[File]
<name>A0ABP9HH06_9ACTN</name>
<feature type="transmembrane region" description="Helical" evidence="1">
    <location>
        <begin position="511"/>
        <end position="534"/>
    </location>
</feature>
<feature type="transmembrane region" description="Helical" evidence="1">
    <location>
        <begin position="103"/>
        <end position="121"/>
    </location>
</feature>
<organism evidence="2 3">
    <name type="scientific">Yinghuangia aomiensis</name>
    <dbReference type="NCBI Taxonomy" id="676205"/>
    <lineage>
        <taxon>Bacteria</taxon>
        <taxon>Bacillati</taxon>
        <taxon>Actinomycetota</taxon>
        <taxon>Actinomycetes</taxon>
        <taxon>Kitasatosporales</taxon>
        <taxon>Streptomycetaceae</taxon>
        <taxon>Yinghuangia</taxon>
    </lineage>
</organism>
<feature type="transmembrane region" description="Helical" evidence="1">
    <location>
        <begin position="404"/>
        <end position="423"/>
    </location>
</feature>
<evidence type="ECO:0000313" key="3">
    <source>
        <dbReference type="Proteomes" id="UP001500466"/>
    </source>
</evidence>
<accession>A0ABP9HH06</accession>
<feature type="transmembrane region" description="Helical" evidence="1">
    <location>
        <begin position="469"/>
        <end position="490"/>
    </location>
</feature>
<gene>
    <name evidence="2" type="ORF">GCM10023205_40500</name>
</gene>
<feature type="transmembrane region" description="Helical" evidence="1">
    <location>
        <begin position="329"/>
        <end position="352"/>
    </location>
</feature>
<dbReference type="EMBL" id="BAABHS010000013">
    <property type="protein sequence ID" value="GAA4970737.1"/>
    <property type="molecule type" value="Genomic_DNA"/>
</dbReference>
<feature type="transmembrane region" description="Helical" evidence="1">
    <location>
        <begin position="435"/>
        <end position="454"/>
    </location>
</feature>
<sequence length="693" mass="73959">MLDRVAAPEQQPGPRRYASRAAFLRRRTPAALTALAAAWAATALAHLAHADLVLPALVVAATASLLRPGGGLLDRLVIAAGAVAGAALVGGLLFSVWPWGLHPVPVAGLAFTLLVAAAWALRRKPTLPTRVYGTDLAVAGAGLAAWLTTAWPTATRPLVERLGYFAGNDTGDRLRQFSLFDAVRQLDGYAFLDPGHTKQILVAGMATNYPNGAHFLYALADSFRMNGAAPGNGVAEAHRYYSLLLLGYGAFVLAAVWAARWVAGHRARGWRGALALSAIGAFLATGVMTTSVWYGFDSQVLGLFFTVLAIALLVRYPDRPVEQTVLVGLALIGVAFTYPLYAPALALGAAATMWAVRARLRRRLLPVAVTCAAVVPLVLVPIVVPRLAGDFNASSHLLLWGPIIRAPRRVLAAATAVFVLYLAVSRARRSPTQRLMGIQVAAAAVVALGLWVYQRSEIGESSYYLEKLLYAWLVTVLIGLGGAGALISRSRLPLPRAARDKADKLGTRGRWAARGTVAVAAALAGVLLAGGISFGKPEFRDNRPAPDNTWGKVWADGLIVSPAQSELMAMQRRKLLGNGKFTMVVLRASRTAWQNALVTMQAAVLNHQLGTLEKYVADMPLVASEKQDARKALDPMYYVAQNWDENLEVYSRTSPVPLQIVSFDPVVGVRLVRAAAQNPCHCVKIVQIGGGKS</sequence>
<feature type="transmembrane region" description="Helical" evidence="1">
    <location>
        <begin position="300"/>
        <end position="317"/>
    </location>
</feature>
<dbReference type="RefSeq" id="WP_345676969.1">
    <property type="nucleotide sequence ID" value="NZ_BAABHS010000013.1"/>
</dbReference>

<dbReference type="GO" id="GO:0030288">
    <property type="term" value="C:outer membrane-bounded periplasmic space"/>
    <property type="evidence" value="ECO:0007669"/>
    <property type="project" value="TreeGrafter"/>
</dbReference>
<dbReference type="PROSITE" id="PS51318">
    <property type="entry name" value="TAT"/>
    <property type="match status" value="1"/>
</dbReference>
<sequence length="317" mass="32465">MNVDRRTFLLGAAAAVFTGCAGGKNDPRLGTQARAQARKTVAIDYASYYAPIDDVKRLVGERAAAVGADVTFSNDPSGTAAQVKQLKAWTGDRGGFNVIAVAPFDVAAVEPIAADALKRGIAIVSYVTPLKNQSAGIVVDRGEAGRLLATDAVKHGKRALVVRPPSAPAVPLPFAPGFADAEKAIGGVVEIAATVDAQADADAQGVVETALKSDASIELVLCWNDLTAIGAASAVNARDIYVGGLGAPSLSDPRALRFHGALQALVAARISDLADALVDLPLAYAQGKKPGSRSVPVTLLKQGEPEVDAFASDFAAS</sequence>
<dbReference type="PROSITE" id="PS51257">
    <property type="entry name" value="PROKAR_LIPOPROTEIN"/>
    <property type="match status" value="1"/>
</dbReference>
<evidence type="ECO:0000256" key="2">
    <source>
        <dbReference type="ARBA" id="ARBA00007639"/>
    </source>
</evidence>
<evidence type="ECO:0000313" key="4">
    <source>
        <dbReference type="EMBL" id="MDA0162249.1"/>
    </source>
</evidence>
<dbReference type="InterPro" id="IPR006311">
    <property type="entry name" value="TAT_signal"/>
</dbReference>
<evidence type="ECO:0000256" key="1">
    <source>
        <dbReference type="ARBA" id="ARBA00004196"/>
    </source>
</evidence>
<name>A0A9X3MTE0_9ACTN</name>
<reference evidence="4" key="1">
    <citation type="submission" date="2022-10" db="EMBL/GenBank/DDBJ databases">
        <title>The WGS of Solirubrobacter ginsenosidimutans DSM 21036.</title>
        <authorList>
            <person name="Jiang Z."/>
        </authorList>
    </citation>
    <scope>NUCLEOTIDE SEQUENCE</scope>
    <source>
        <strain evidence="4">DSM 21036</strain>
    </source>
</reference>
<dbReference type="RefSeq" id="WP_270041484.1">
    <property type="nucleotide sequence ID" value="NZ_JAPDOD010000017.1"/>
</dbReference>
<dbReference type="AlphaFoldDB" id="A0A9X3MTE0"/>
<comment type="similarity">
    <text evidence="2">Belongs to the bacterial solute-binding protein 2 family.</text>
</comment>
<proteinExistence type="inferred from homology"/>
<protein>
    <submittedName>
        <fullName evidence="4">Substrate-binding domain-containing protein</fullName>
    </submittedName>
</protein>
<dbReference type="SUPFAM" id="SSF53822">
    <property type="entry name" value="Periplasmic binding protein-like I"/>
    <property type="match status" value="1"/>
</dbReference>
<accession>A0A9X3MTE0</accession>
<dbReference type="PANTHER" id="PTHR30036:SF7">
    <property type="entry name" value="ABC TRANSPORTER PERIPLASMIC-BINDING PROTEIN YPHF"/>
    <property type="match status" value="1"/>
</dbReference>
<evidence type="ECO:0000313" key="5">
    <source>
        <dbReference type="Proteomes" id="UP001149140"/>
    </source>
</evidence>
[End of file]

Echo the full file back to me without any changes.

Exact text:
<name>A0ABP9HH06_9ACTN</name>
<feature type="transmembrane region" description="Helical" evidence="1">
    <location>
        <begin position="511"/>
        <end position="534"/>
    </location>
</feature>
<feature type="transmembrane region" description="Helical" evidence="1">
    <location>
        <begin position="103"/>
        <end position="121"/>
    </location>
</feature>
<organism evidence="2 3">
    <name type="scientific">Yinghuangia aomiensis</name>
    <dbReference type="NCBI Taxonomy" id="676205"/>
    <lineage>
        <taxon>Bacteria</taxon>
        <taxon>Bacillati</taxon>
        <taxon>Actinomycetota</taxon>
        <taxon>Actinomycetes</taxon>
        <taxon>Kitasatosporales</taxon>
        <taxon>Streptomycetaceae</taxon>
        <taxon>Yinghuangia</taxon>
    </lineage>
</organism>
<feature type="transmembrane region" description="Helical" evidence="1">
    <location>
        <begin position="404"/>
        <end position="423"/>
    </location>
</feature>
<evidence type="ECO:0000313" key="3">
    <source>
        <dbReference type="Proteomes" id="UP001500466"/>
    </source>
</evidence>
<accession>A0ABP9HH06</accession>
<feature type="transmembrane region" description="Helical" evidence="1">
    <location>
        <begin position="469"/>
        <end position="490"/>
    </location>
</feature>
<gene>
    <name evidence="2" type="ORF">GCM10023205_40500</name>
</gene>
<feature type="transmembrane region" description="Helical" evidence="1">
    <location>
        <begin position="329"/>
        <end position="352"/>
    </location>
</feature>
<dbReference type="EMBL" id="BAABHS010000013">
    <property type="protein sequence ID" value="GAA4970737.1"/>
    <property type="molecule type" value="Genomic_DNA"/>
</dbReference>
<feature type="transmembrane region" description="Helical" evidence="1">
    <location>
        <begin position="435"/>
        <end position="454"/>
    </location>
</feature>
<sequence length="693" mass="73959">MLDRVAAPEQQPGPRRYASRAAFLRRRTPAALTALAAAWAATALAHLAHADLVLPALVVAATASLLRPGGGLLDRLVIAAGAVAGAALVGGLLFSVWPWGLHPVPVAGLAFTLLVAAAWALRRKPTLPTRVYGTDLAVAGAGLAAWLTTAWPTATRPLVERLGYFAGNDTGDRLRQFSLFDAVRQLDGYAFLDPGHTKQILVAGMATNYPNGAHFLYALADSFRMNGAAPGNGVAEAHRYYSLLLLGYGAFVLAAVWAARWVAGHRARGWRGALALSAIGAFLATGVMTTSVWYGFDSQVLGLFFTVLAIALLVRYPDRPVEQTVLVGLALIGVAFTYPLYAPALALGAAATMWAVRARLRRRLLPVAVTCAAVVPLVLVPIVVPRLAGDFNASSHLLLWGPIIRAPRRVLAAATAVFVLYLAVSRARRSPTQRLMGIQVAAAAVVALGLWVYQRSEIGESSYYLEKLLYAWLVTVLIGLGGAGALISRSRLPLPRAARDKADKLGTRGRWAARGTVAVAAALAGVLLAGGISFGKPEFRDNRPAPDNTWGKVWADGLIVSPAQSELMAMQRRKLLGNGKFTMVVLRASRTAWQNALVTMQAAVLNHQLGTLEKYVADMPLVASEKQDARKALDPMYYVAQNWDENLEVYSRTSPVPLQIVSFDPVVGVRLVRAAAQNPCHCVKIVQIGGGKS</sequence>
<feature type="transmembrane region" description="Helical" evidence="1">
    <location>
        <begin position="300"/>
        <end position="317"/>
    </location>
</feature>
<dbReference type="RefSeq" id="WP_345676969.1">
    <property type="nucleotide sequence ID" value="NZ_BAABHS010000013.1"/>
</dbReference>

<dbReference type="GO" id="GO:0030288">
    <property type="term" value="C:outer membrane-bounded periplasmic space"/>
    <property type="evidence" value="ECO:0007669"/>
    <property type="project" value="TreeGrafter"/>
</dbReference>
<dbReference type="PROSITE" id="PS51318">
    <property type="entry name" value="TAT"/>
    <property type="match status" value="1"/>
</dbReference>
<sequence length="317" mass="32465">MNVDRRTFLLGAAAAVFTGCAGGKNDPRLGTQARAQARKTVAIDYASYYAPIDDVKRLVGERAAAVGADVTFSNDPSGTAAQVKQLKAWTGDRGGFNVIAVAPFDVAAVEPIAADALKRGIAIVSYVTPLKNQSAGIVVDRGEAGRLLATDAVKHGKRALVVRPPSAPAVPLPFAPGFADAEKAIGGVVEIAATVDAQADADAQGVVETALKSDASIELVLCWNDLTAIGAASAVNARDIYVGGLGAPSLSDPRALRFHGALQALVAARISDLADALVDLPLAYAQGKKPGSRSVPVTLLKQGEPEVDAFASDFAAS</sequence>
<dbReference type="PROSITE" id="PS51257">
    <property type="entry name" value="PROKAR_LIPOPROTEIN"/>
    <property type="match status" value="1"/>
</dbReference>
<evidence type="ECO:0000256" key="2">
    <source>
        <dbReference type="ARBA" id="ARBA00007639"/>
    </source>
</evidence>
<evidence type="ECO:0000313" key="4">
    <source>
        <dbReference type="EMBL" id="MDA0162249.1"/>
    </source>
</evidence>
<dbReference type="InterPro" id="IPR006311">
    <property type="entry name" value="TAT_signal"/>
</dbReference>
<evidence type="ECO:0000256" key="1">
    <source>
        <dbReference type="ARBA" id="ARBA00004196"/>
    </source>
</evidence>
<name>A0A9X3MTE0_9ACTN</name>
<reference evidence="4" key="1">
    <citation type="submission" date="2022-10" db="EMBL/GenBank/DDBJ databases">
        <title>The WGS of Solirubrobacter ginsenosidimutans DSM 21036.</title>
        <authorList>
            <person name="Jiang Z."/>
        </authorList>
    </citation>
    <scope>NUCLEOTIDE SEQUENCE</scope>
    <source>
        <strain evidence="4">DSM 21036</strain>
    </source>
</reference>
<dbReference type="RefSeq" id="WP_270041484.1">
    <property type="nucleotide sequence ID" value="NZ_JAPDOD010000017.1"/>
</dbReference>
<dbReference type="AlphaFoldDB" id="A0A9X3MTE0"/>
<comment type="similarity">
    <text evidence="2">Belongs to the bacterial solute-binding protein 2 family.</text>
</comment>
<proteinExistence type="inferred from homology"/>
<protein>
    <submittedName>
        <fullName evidence="4">Substrate-binding domain-containing protein</fullName>
    </submittedName>
</protein>
<dbReference type="SUPFAM" id="SSF53822">
    <property type="entry name" value="Periplasmic binding protein-like I"/>
    <property type="match status" value="1"/>
</dbReference>
<accession>A0A9X3MTE0</accession>
<dbReference type="PANTHER" id="PTHR30036:SF7">
    <property type="entry name" value="ABC TRANSPORTER PERIPLASMIC-BINDING PROTEIN YPHF"/>
    <property type="match status" value="1"/>
</dbReference>
<evidence type="ECO:0000313" key="5">
    <source>
        <dbReference type="Proteomes" id="UP001149140"/>
    </source>
</evidence>